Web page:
JAMA 2020 12;324(21):2165-2176

Division of Pulmonary and Critical Care Medicine, Intermountain Medical Center, Murray, Utah.

Importance: Data on the efficacy of hydroxychloroquine for the treatment of coronavirus disease 2019 (COVID-19) are needed.

Objective: To determine whether hydroxychloroquine is an efficacious treatment for adults hospitalized with COVID-19.

Design, Setting, And Participants: This was a multicenter, blinded, placebo-controlled randomized trial conducted at 34 hospitals in the US. Adults hospitalized with respiratory symptoms from severe acute respiratory syndrome coronavirus 2 infection were enrolled between April 2 and June 19, 2020, with the last outcome assessment on July 17, 2020. The planned sample size was 510 patients, with interim analyses planned after every 102 patients were enrolled. The trial was stopped at the fourth interim analysis for futility with a sample size of 479 patients.

Interventions: Patients were randomly assigned to hydroxychloroquine (400 mg twice daily for 2 doses, then 200 mg twice daily for 8 doses) (n = 242) or placebo (n = 237).

Main Outcomes And Measures: The primary outcome was clinical status 14 days after randomization as assessed with a 7-category ordinal scale ranging from 1 (death) to 7 (discharged from the hospital and able to perform normal activities). The primary outcome was analyzed with a multivariable proportional odds model, with an adjusted odds ratio (aOR) greater than 1.0 indicating more favorable outcomes with hydroxychloroquine than placebo. The trial included 12 secondary outcomes, including 28-day mortality.

Results: Among 479 patients who were randomized (median age, 57 years; 44.3% female; 37.2% Hispanic/Latinx; 23.4% Black; 20.1% in the intensive care unit; 46.8% receiving supplemental oxygen without positive pressure; 11.5% receiving noninvasive ventilation or nasal high-flow oxygen; and 6.7% receiving invasive mechanical ventilation or extracorporeal membrane oxygenation), 433 (90.4%) completed the primary outcome assessment at 14 days and the remainder had clinical status imputed. The median duration of symptoms prior to randomization was 5 days (interquartile range [IQR], 3 to 7 days). Clinical status on the ordinal outcome scale at 14 days did not significantly differ between the hydroxychloroquine and placebo groups (median [IQR] score, 6 [4-7] vs 6 [4-7]; aOR, 1.02 [95% CI, 0.73 to 1.42]). None of the 12 secondary outcomes were significantly different between groups. At 28 days after randomization, 25 of 241 patients (10.4%) in the hydroxychloroquine group and 25 of 236 (10.6%) in the placebo group had died (absolute difference, -0.2% [95% CI, -5.7% to 5.3%]; aOR, 1.07 [95% CI, 0.54 to 2.09]).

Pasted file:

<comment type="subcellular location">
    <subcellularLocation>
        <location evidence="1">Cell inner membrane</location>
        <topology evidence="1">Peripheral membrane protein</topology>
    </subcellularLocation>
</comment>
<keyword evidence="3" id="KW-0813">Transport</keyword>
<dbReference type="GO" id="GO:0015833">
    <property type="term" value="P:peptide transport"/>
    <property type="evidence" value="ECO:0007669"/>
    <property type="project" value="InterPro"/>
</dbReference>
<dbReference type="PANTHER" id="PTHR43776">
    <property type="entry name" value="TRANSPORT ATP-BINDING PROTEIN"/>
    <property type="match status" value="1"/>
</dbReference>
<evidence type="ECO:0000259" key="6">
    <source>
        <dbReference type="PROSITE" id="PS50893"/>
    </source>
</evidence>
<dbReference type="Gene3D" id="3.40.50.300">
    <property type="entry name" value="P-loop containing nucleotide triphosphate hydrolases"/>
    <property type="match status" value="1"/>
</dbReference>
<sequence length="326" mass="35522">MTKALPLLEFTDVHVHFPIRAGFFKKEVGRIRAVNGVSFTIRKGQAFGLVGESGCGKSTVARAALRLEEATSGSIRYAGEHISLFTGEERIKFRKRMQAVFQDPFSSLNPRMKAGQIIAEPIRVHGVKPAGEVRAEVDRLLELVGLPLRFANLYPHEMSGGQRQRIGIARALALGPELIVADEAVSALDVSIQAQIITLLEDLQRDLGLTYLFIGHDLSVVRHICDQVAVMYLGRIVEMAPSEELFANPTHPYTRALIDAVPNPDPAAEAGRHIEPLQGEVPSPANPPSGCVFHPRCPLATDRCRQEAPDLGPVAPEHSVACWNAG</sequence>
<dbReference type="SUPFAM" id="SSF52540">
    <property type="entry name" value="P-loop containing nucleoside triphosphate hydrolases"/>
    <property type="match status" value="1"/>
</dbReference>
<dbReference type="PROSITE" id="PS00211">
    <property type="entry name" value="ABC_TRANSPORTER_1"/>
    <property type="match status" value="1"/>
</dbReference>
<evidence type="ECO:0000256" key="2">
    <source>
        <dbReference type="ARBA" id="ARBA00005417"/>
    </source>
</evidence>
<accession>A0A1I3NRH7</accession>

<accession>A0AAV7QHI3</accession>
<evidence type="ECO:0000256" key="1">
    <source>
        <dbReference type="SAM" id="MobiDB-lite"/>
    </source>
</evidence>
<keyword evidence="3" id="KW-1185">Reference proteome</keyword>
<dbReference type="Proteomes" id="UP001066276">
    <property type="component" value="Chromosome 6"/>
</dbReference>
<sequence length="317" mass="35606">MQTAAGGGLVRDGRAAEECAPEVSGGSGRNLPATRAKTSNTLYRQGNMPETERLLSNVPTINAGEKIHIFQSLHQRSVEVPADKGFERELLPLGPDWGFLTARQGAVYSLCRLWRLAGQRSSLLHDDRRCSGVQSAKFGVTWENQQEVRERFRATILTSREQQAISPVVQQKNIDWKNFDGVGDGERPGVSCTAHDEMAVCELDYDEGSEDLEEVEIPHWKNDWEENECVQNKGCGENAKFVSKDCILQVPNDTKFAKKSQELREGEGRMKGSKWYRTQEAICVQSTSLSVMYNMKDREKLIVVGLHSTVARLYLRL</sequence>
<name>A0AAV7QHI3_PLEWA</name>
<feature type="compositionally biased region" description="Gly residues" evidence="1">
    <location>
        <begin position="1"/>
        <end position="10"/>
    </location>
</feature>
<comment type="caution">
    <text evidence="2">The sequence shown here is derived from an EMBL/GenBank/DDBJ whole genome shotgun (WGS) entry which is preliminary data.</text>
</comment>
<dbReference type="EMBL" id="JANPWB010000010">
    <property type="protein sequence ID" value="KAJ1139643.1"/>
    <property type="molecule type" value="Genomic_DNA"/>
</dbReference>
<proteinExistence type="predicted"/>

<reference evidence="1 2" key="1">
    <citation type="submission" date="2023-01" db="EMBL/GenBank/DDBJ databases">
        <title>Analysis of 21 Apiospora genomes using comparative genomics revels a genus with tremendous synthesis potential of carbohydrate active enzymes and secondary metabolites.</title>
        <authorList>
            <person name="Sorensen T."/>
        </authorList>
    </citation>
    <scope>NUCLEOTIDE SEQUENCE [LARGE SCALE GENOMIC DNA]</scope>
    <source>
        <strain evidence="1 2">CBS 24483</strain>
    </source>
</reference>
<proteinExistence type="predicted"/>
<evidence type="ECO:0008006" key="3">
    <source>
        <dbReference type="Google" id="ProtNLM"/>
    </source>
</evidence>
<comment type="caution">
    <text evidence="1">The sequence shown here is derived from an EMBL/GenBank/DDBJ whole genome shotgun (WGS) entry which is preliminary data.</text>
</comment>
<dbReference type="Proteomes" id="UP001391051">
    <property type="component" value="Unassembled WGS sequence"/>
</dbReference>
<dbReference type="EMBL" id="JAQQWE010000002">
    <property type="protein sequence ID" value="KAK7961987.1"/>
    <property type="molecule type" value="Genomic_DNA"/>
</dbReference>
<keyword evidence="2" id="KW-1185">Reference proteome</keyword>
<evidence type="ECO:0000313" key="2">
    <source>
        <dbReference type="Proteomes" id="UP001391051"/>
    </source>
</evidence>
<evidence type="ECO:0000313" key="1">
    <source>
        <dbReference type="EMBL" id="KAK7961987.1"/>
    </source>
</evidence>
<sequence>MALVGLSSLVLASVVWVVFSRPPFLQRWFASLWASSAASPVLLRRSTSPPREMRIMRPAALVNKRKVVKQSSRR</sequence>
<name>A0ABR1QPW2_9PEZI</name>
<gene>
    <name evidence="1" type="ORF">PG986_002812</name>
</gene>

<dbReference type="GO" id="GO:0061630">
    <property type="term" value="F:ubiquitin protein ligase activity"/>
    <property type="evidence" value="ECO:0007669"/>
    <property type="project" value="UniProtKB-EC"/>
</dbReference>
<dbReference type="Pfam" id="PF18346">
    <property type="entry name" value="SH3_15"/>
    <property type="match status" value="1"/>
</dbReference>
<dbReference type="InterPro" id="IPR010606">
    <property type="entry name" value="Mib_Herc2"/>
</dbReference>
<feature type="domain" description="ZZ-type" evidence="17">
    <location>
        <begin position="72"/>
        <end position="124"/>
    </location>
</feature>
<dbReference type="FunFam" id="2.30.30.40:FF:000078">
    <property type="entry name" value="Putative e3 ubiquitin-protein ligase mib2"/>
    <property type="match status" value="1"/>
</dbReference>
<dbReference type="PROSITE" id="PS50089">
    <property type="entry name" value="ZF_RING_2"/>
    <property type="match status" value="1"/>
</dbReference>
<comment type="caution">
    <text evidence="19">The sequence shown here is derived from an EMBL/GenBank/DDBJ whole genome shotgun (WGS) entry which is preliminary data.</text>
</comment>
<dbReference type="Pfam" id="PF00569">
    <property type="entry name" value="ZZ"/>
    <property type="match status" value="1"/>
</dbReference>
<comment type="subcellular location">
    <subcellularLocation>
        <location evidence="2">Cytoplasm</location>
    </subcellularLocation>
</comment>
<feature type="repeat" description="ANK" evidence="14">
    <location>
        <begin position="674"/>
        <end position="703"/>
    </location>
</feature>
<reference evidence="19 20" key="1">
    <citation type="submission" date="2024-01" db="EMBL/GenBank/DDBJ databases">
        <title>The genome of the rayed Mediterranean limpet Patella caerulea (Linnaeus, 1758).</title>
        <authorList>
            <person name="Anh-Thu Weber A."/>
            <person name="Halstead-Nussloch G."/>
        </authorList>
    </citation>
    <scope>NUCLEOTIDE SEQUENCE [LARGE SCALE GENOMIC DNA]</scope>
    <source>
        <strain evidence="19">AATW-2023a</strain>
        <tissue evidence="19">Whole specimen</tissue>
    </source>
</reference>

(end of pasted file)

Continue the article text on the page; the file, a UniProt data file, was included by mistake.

Conclusions And Relevance: Among adults hospitalized with respiratory illness from COVID-19, treatment with hydroxychloroquine, compared with placebo, did not significantly improve clinical status at day 14. These findings do not support the use of hydroxychloroquine for treatment of COVID-19 among hospitalized adults.

Trial Registration: ClinicalTrials.gov: NCT04332991.
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http://dx.doi.org/10.1001/jama.2020.22240DOI Listing
http://www.ncbi.nlm.nih.gov/pmc/articles/PMC7653542PMC
December 2020

Ecological insights from three decades of animal movement tracking across a changing Arctic.

Authors: